Coal power generation in China and India could double and triple, respectively, over the next 20 years, which would increase exposure to fuel price volatility, exacerbate local air pollution, and hasten global climate change. Moving to concentrating solar power (CSP), a growing source of utility-scale, pollution-free electricity, would help alleviate these problems, but its potential in Asia remains largely unexamined. In this working paper, Kevin Ummel uses high-resolution spatial data to identify areas suitable for CSP and estimates power generation and cost under various land-use scenarios.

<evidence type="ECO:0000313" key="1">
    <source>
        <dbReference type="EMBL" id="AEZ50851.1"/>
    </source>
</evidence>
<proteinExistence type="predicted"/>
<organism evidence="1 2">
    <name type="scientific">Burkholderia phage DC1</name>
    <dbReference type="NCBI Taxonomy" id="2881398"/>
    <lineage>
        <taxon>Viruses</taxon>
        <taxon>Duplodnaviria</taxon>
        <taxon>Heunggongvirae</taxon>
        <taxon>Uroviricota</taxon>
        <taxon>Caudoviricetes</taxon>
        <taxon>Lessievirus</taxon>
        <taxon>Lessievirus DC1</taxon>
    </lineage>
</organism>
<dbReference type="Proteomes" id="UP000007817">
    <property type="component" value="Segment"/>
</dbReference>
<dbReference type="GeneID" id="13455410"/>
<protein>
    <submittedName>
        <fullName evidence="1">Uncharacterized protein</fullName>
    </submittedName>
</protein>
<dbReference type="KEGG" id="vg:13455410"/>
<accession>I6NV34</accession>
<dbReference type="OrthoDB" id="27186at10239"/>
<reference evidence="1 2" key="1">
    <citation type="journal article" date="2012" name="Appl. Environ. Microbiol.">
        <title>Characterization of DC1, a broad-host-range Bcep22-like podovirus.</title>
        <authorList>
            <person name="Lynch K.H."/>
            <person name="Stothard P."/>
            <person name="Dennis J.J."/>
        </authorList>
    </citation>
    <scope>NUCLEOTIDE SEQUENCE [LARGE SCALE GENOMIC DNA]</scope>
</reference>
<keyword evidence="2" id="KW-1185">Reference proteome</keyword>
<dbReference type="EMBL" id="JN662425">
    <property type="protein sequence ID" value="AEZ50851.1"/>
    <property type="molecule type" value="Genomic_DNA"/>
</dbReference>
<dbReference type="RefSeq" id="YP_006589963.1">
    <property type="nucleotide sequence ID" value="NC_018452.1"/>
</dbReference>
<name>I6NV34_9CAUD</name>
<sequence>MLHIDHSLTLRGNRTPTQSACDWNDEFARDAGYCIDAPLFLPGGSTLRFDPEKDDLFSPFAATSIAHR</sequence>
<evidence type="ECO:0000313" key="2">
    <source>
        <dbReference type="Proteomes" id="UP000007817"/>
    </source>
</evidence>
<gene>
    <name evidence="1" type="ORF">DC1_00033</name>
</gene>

Total CSP potential in China is at least 16 times greater than current coal power output; in India, it is at least 3 times greater. A CSP expansion program could provide 20 percent of electricity in both countries by midcentury. Under conservative assumptions, the program will require subsidies of $340 billion in present dollars. Estimated costs are especially sensitive to the assumed rate of technological learning, making it especially important to form committed public policy and financing to reduce investment risk, encourage the expansion of manufacturing capacity, and achieve long-term cost reductions.
A supplemental annex with technical details is available.